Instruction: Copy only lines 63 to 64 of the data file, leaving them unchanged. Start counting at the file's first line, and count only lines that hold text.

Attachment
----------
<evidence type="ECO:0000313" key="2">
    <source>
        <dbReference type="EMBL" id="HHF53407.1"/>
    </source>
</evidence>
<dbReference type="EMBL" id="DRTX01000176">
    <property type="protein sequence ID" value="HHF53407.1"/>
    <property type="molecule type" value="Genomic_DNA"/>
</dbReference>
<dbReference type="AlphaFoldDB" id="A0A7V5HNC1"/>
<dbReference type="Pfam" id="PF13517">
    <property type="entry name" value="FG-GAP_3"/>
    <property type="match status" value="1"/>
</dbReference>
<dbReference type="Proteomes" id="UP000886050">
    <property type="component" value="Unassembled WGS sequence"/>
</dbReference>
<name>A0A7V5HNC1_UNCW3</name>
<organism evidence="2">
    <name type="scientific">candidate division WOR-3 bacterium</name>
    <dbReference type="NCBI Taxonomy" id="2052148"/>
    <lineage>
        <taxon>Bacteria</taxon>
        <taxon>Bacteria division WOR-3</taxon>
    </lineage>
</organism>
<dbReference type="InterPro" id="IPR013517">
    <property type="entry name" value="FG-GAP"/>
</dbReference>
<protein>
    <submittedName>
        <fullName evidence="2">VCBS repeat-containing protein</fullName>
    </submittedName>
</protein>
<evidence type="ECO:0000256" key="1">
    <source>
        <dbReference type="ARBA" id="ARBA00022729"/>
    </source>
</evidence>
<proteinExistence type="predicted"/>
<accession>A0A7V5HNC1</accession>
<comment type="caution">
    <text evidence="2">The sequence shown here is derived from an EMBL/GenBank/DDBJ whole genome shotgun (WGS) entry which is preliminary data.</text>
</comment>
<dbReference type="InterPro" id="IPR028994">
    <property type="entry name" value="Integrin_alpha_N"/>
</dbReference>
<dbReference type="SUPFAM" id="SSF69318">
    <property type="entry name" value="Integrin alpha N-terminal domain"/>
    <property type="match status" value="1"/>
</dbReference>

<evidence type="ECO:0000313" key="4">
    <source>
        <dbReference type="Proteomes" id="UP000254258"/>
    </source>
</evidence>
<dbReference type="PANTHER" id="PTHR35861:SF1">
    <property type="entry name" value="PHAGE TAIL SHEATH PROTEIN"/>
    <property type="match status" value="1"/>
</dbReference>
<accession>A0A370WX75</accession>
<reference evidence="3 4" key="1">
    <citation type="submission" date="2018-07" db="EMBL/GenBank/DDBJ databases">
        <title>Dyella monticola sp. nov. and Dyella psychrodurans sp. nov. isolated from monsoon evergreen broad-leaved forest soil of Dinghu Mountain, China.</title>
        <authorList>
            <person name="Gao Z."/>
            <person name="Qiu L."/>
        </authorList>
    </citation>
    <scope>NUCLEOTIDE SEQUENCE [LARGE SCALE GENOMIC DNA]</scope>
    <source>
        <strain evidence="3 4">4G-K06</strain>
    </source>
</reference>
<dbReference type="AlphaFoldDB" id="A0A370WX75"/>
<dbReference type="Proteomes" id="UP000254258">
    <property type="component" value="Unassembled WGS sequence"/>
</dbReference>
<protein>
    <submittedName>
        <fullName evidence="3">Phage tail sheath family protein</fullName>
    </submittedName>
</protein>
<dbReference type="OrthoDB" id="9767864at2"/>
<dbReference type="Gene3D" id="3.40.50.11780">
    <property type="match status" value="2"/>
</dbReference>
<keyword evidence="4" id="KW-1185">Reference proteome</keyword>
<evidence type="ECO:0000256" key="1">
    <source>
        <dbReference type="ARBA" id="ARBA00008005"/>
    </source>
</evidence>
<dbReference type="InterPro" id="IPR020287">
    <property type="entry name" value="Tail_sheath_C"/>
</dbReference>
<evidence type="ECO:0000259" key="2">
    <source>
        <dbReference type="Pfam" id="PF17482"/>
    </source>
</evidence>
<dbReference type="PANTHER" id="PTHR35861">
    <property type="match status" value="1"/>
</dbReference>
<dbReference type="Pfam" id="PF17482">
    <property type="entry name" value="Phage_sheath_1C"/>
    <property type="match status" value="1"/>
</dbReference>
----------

    <citation type="submission" date="2018-07" db="EMBL/GenBank/DDBJ databases">
        <title>Dyella monticola sp. nov. and Dyella psychrodurans sp. nov. isolated from monsoon evergreen broad-leaved forest soil of Dinghu Mountain, China.</title>